Custody and Access Jurisdiction – When Does the Court Decide?

Custody and Access Jurisdiction – When Does the Court Decide?

The court’s jurisdiction to determine custody and access issues for children not habitually resident in Ontario: McLeod v Peppe, 2018 ONSC 2364

In a recent case, McLeod v Peppe, the court assessed when an Ontario court has jurisdiction to decide a child custody and access case where the child is not habitually resident in the province.

Background and Issue:

The Applicant, Bradley Thomas McLeod (the “Applicant Father”) and the Respondent, Louise Ann Peppe (the “Respondent Mother”) have one child of the marriage, namely Linden Laverne Peppe McLeod, born February 26, 2015 (“Linden”). The parties married in the State of Utah on August 16, 2010. They separated on or about December 24, 2017.
The Applicant Father commenced an application dated January 17, 2018 in Ontario seeking various relief, including, custody and primary residence, child support, and access for the Respondent Mother, pursuant to the Family Law Act or the Children’s Law Reform Act (“CLRA”). Notably, the Divorce Act did not apply because neither party had been ordinarily resident in Ontario for at least one year, as required by section 3(1).
Upon filing his Application, the Applicant Father filed an urgent motion seeking, among other relief, primary residence of Linden. The Respondent Mother challenged the jurisdiction of the Ontario court to determine this motion pursuant to section 22(1) of the CLRA.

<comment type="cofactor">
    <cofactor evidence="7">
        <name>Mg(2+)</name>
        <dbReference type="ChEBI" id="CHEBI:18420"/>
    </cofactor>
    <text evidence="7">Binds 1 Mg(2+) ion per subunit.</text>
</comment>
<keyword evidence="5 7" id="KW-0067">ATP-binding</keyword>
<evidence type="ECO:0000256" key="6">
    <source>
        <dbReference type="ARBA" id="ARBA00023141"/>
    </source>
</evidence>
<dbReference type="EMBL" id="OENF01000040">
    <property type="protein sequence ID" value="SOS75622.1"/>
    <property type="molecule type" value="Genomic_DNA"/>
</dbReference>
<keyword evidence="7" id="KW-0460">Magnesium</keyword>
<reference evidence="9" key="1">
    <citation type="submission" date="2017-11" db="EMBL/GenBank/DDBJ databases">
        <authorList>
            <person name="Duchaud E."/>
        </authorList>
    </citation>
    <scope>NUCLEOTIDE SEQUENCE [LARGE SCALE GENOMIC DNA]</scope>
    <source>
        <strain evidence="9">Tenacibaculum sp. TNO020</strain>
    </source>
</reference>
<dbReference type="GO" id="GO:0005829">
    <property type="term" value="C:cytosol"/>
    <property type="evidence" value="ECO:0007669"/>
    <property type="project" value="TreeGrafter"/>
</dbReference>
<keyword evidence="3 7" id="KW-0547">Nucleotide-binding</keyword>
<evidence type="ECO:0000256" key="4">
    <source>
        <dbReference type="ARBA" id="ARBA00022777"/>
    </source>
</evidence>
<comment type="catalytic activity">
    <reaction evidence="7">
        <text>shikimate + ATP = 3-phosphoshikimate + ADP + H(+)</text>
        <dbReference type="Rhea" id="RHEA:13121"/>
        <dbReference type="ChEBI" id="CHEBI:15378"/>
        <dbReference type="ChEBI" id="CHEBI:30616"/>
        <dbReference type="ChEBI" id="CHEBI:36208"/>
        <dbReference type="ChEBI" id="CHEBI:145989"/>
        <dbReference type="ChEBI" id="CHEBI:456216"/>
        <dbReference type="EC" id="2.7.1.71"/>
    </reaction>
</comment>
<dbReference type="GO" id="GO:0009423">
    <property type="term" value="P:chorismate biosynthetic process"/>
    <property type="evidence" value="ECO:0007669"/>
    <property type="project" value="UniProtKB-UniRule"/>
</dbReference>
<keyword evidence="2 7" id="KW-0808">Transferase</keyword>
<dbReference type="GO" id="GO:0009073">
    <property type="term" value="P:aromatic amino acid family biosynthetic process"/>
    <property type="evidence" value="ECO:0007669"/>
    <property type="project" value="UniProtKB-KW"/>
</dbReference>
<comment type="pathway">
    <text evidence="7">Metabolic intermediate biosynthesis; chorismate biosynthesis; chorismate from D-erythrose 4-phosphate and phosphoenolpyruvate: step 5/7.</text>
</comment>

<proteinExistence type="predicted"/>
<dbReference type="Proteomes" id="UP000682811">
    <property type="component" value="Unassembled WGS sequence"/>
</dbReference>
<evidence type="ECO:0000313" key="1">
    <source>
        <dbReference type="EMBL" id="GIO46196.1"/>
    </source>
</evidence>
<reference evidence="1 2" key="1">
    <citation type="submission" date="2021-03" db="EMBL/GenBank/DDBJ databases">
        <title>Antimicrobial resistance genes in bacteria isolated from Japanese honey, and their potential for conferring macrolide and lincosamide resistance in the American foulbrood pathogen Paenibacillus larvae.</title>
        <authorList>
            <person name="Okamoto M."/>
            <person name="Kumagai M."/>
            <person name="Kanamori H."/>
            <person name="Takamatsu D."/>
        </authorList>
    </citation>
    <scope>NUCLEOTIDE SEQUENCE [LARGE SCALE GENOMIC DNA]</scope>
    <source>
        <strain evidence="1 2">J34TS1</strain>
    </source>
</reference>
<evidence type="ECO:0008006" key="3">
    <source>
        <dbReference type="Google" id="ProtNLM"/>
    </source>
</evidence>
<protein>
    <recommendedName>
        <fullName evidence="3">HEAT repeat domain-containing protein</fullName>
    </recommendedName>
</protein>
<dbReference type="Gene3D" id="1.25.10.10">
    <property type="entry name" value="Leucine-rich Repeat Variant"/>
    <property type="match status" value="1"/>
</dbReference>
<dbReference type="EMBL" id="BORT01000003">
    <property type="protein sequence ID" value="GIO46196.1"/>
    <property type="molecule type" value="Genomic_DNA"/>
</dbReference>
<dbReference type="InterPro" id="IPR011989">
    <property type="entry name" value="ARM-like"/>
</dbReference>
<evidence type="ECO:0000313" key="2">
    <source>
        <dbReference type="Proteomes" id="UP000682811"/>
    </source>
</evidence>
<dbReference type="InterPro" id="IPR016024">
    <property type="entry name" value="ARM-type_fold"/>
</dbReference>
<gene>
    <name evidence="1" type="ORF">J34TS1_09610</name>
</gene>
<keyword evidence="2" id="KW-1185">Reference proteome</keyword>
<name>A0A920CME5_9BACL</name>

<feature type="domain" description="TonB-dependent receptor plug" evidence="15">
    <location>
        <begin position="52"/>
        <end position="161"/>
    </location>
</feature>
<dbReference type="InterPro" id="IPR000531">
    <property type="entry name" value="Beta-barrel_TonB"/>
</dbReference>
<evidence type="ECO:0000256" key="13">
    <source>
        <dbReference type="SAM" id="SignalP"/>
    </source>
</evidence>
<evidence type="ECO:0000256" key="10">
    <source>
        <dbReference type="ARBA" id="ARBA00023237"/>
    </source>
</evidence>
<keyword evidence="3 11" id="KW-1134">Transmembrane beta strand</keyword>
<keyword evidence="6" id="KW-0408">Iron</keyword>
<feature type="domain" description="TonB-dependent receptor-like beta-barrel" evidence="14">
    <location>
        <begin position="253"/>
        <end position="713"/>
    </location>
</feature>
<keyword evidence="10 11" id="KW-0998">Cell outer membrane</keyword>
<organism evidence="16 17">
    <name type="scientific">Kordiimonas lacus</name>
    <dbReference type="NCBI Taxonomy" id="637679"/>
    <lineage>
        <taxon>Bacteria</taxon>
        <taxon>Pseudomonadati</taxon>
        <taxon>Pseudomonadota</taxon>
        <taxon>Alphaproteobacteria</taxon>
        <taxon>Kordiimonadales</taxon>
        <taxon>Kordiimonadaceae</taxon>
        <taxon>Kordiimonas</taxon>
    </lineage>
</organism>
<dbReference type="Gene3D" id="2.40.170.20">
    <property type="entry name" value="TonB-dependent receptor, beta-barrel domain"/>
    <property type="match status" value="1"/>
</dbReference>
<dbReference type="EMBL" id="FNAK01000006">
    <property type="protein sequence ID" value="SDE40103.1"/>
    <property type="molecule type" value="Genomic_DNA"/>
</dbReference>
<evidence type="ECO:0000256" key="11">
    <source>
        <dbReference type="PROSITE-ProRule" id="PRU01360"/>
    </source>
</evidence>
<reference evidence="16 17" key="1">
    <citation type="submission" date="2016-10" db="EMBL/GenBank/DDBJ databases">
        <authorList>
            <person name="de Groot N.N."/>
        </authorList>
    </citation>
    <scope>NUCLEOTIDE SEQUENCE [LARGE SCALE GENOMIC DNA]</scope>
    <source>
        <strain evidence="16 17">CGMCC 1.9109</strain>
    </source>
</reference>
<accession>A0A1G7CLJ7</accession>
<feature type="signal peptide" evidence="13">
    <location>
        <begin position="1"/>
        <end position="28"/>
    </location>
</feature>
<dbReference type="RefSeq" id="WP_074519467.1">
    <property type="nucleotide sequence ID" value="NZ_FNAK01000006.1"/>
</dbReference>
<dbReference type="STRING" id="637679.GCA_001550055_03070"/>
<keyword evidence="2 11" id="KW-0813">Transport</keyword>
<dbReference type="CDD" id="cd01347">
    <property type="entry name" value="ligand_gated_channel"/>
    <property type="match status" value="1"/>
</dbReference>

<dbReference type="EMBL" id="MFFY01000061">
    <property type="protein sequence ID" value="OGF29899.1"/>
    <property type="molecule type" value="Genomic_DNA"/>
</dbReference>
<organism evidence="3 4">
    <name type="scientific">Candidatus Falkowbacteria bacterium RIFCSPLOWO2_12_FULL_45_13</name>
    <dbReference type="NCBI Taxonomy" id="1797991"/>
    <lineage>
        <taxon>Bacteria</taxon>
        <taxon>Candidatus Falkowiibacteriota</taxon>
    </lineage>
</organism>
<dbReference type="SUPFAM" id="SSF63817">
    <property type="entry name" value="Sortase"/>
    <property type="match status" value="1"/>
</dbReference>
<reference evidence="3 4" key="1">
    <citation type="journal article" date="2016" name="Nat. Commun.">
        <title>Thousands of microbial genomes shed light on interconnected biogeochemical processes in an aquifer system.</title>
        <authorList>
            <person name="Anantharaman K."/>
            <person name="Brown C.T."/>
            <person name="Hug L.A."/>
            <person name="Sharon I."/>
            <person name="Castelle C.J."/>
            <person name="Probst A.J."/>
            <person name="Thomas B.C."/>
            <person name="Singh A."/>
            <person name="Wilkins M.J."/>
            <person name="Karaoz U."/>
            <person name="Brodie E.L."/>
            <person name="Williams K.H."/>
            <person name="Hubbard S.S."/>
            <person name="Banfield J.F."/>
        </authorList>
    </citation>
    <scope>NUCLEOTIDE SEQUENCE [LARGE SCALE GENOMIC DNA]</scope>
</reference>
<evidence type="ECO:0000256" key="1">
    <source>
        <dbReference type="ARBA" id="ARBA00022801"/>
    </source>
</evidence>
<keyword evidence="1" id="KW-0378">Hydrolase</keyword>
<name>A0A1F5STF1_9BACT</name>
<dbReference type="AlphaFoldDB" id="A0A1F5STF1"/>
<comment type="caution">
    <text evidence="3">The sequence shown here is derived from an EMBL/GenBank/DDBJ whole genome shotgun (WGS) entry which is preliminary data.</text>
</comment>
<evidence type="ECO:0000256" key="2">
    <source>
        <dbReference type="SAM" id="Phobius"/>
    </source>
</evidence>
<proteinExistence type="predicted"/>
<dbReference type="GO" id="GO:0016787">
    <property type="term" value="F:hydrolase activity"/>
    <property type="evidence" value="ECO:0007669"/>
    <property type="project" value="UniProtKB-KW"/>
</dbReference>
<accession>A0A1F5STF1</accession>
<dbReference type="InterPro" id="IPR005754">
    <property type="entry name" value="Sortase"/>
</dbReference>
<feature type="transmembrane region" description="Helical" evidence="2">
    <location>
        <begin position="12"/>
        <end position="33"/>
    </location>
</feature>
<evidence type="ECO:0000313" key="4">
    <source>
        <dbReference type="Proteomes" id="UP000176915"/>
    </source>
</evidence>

The issue to be decided is: Has the Applicant Father satisfied the six conditions prescribed in section 22(1)(b) of the CLRA as necessary for the Ontario court to have jurisdiction to hear and determine this matter?

Statutory Considerations:

Section 22(1)(a) of the CLRA provides that an Ontario court has jurisdiction where a child is habitually resident in Ontario at the commencement of the application. The parties agreed that Linden did not meet this test because he had not lived in the province with both parents.
Since Linden did not meet the habitual residence test, the provisions of section 22(1)(b) must be assessed to determine if the Ontario court has jurisdiction. A court has jurisdiction to make an order for custody or access where, although the child is not habitually resident in Ontario, the court is satisfied:

  • That the child is physically present in Ontario at the commencement of the application for the order,
  • That substantial evidence concerning the best interests of the child is available in Ontario,
  • That no application for custody of or access to the child is pending before an extra-provincial tribunal in another place where the child is habitually resident,
  • That no extra-provincial order in respect of custody of or access to the child has been recognized by a court in Ontario,
  • That the child has a real and substantial connection with Ontario, and
  • That, on the balance of convenience, it is appropriate for jurisdiction to be exercised in Ontario.

The Facts:

The parties were married in Utah on August 16, 2010. They moved to California in 2012 and lived there for five years. While residing in California, the Respondent Mother gave birth to Linden.
In 2017, the Applicant Father received an offer of employment in Windsor, Ontario. He accepted the offer. Following his acceptance, the Respondent Mother and her mother travelled to Windsor and made an offer to purchase a family residence there. The offer was accepted and scheduled to close on January 31, 2018.